Textiles: Where Science and History Meet

September 18, 2014 · Collections ·

We are hosting our second Home School Day in October and an e-mail was sent out to the staff asking for program and workshop ideas for the day (if you want to know more, head here).  Not surprisingly, my mind immediately went to textiles.  And while a program that focused on learning about the history of textiles would be fun, I thought it might be a bit more interesting to talk about the science behind textiles and how conservators need scientific understanding in order to preserve textiles for the future.  What’s that you say, history and science together?  No way!

It has been so much fun developing the workshop.  The first step has just been to give myself a little refresher course on all of the textile science I learned in graduate school.  I realized I needed to re-orient myself with the basic chemical properties of textiles because it is one thing to just know that what you are doing is right because you just know that this textile will react this way to that thing…but it is an entirely different story to need to explain to a group of teenagers why it is that we do what we do when we do it!

Dress. 1861. Gift of Mrs. C. P. Moies and Mrs. Herbert Baeder. 1972.3.5.

Dress. 1861. Gift of Mrs. C. P. Moies and Mrs. Herbert Baeder. 1972.3.5.

Currently I have a document listing out over twenty different activities and experiments we can do, plus a myriad of things that would be interesting to discuss…the difficulty definitely comes in the next step, as I decide what exactly we will be doing with our 45 minutes!  I’ve also been doing a lot of looking at what “chemical” experiments we can do to identify synthetic fibers that are completely safe and use regular household items…like sodium carbonate diluted in hydrogen dioxide (aka: washing soda mixed with water).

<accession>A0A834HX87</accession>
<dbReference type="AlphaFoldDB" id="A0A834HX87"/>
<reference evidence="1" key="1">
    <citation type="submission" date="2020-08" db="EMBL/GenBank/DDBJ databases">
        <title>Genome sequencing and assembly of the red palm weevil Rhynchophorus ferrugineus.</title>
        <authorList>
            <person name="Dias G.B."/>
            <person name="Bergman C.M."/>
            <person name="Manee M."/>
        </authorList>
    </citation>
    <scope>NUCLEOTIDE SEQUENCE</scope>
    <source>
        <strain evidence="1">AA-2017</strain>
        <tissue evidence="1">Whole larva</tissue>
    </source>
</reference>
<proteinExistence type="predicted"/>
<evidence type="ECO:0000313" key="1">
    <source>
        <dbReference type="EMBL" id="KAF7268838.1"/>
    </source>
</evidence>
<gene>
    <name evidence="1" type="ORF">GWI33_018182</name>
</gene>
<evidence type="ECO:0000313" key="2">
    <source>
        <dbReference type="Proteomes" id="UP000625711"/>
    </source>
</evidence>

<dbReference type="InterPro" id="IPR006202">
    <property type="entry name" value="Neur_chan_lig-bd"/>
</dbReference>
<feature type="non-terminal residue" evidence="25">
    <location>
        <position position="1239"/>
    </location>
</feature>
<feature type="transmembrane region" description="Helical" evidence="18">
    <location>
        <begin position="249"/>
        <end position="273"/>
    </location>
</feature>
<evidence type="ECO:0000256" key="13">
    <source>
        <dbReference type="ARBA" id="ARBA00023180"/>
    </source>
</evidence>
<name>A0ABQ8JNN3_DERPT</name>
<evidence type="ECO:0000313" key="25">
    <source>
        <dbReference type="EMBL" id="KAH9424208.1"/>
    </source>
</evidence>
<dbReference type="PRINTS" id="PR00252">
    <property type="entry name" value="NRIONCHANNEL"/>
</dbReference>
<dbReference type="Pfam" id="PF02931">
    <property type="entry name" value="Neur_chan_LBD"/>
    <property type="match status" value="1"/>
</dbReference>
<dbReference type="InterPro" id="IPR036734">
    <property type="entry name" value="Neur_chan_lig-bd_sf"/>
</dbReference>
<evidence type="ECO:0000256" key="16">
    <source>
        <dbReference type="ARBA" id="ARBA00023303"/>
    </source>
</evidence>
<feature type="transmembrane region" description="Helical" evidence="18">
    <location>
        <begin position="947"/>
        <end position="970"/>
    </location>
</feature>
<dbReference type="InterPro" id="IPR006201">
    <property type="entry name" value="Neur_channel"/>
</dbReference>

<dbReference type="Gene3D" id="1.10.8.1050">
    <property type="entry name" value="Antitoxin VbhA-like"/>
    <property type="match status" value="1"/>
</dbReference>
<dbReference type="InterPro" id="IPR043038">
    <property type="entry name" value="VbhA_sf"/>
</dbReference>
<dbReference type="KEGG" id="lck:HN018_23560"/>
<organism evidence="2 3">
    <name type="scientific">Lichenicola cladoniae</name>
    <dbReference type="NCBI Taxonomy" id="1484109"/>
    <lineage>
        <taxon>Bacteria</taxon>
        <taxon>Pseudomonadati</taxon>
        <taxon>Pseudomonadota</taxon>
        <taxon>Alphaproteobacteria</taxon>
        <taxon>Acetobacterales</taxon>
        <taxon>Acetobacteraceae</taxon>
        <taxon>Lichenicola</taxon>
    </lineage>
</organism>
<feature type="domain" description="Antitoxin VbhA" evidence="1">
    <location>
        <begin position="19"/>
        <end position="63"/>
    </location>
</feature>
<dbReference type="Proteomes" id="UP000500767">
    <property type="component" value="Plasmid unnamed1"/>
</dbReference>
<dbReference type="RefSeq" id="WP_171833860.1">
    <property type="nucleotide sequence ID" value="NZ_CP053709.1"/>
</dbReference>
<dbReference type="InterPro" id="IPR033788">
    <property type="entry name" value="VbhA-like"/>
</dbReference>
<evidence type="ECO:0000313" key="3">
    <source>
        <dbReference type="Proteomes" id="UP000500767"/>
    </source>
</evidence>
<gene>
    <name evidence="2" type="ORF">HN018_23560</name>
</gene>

Molecular Structure of Cotton

Molecular Structure of Cotton

On the docket will certainly be various ways to conduct textile identification as that is the single most important thing a textile conservator has to know.  If you don’t know that you are dealing with wool and you accidentally get it near a mixture containing an alkali (like lye)….your textile will literally disappear because animal fibers dissolve in alkali.  Not good if you have been charged with making sure that wool item lasts for the next 200 years!

Wholecloth Quilt. About 1787. Gift of James Goldie. 1952.76.0.

Wholecloth Quilt. About 1787. Gift of James Goldie. 1952.76.0.

Some other topics up for possible inclusion include things like: discussing the chemistry behind natural dyes; properties of fibers and why certain ones were used in certain historical applications; how the first synthetic dyes and fibers were created; how a textile’s environment may affect its survival; and one of my personal favorites, inherent vice.

If any of those last topics seem particularly interesting…let me know!  I can’t wait to show a new group of young minds how exciting and interesting textiles can really get.

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